From Alzner to Varlamov, we're taking a look at and grading the 2008-09 season for every player who laced 'em up for the Caps for a significant number of games during the campaign, with an eye towards 2009-10. Next up, Brooks Laich.
#21 / Left Wing/Center / Washington Capitals
Jun 23, 1983
UFA; $2,066,666.67 cap hit in 2009-10; UFA after 2010-11 season
Key Stats: For the fourth straight season, Laich improved his goal totals (while bettering his point total for the third consecutive campaign), and he's played in every one of the Caps' 206 games (regular season and playoffs) since February 21, 2007.
Interesting Stat: Laich has never finished an NHL season with a plus rating.
The Good: For a $2 million third-liner, Brooks Laich is one heck of a valuable player, in large part because of his versatility. He was one of two Caps to be in the top five forwards in power play and penalty killing ice time per game (Alex Semin was the other), skated shifts with just about every other forward on the team and at all three forward positions (not to mention the few shifts he skated on the blueline), and took the most shifts per game of any forward on the team. He won 51.1% of the 511 faceoffs he took, cut down his penalty minutes, drew 4.6 times as many penalties at five-on-five as he took (further evidence of the importance of going to the net), and averaged a well-disciplined 49 seconds per shift. Laich was fourth among the team's forwards in hits and blocked shots (recall his epic, stickless three-on-five shift in Los Angeles), and had a plus-four rating from January 17 through the end of the regular season.
Impressive contributions all, and we haven't even gotten to Laich's offense, so let's go there. He was fifth on the team (behind the Young Guns) in points per game, and fourth in goals, power play goals and shots on goal, and he did it all from in close - only Chris Clark had a shorter average shot length at five-on-five. Laich increased his shots on goal by more than 50% (allowing him to blow past the 20-goal plateau, despite a more realistic shooting percentage), and nearly doubled his assist total from the season before.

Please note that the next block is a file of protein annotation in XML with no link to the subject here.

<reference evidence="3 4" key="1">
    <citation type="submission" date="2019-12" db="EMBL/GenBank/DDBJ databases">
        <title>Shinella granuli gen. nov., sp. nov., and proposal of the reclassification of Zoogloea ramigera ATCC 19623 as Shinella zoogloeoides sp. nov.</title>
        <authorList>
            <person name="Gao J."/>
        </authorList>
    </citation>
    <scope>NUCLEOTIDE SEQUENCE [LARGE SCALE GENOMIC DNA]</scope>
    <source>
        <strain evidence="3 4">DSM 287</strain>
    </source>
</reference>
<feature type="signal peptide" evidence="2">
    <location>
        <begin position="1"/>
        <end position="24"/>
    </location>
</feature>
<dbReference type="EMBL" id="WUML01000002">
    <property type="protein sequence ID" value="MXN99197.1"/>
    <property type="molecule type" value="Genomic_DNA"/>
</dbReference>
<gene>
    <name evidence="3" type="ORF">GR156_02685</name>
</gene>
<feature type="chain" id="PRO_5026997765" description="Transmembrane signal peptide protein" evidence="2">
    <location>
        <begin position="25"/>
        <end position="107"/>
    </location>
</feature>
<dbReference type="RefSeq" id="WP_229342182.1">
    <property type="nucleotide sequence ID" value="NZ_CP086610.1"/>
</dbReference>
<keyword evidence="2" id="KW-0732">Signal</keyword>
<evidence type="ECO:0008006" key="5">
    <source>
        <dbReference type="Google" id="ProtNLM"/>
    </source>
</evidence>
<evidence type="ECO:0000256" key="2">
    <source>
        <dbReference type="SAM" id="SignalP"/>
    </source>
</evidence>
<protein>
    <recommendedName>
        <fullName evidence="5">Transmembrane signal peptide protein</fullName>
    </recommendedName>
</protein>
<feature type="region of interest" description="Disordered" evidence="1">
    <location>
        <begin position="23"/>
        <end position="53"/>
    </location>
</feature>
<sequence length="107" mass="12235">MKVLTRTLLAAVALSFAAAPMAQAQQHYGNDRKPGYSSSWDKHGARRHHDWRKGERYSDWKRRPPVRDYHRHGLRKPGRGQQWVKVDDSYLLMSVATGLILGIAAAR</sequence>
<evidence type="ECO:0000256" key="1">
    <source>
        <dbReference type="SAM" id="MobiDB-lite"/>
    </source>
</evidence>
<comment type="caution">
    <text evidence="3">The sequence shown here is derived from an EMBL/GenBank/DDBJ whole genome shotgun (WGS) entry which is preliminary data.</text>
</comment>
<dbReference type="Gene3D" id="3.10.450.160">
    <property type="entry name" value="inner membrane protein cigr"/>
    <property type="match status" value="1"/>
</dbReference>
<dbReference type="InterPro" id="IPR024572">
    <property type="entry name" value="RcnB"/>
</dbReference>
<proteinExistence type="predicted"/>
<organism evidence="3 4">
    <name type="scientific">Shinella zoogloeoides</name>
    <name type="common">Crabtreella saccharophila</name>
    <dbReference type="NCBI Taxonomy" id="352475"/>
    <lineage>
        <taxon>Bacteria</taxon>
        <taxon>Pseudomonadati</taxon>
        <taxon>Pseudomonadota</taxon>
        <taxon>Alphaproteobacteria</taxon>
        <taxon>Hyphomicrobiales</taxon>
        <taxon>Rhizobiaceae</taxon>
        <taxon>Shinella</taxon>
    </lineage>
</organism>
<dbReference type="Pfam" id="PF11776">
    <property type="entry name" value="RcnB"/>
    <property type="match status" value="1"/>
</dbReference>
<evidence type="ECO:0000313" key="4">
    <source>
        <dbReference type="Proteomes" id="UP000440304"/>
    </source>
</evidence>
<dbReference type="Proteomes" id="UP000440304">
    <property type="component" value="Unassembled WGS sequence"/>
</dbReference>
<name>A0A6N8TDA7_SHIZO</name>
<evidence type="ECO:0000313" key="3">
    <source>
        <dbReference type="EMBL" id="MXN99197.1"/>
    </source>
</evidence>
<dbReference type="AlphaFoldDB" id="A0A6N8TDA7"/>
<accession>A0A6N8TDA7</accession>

Simply put, some people think that players like Laich are a dime a dozen. They're not. If they were, teams would have twenty-cent payrolls... and win a lot of games.
The Bad: Laich struggled a bit out of the gate, scoring just five goals in his first 29 games (a 14-goal pace), then following up a modest hot streak (six goals in nine games) with a goal-less January. In the post-season, he had just one goal in a dozen games prior to scoring in each of the final two games against Pittsburgh (though his play overall, especially with Matt Bradley and David Steckel, was inspired). Also bad? The headshot above.
The Vote: Rate Laich below on a scale of 1-10 (10 being the best) based on his performance relative to his potential and your expectations for the season - if he had the best year you could have imagined him having, give him a 10; if he more or less played as you expected he would, give him a 5 or a 6; if he had the worst year you could have imagined him having, give him a 1.
The Discussion: What would you like to see Laich improve on in 2009-10? What role suits him best? What will it take for him to earn a 10 rating next year?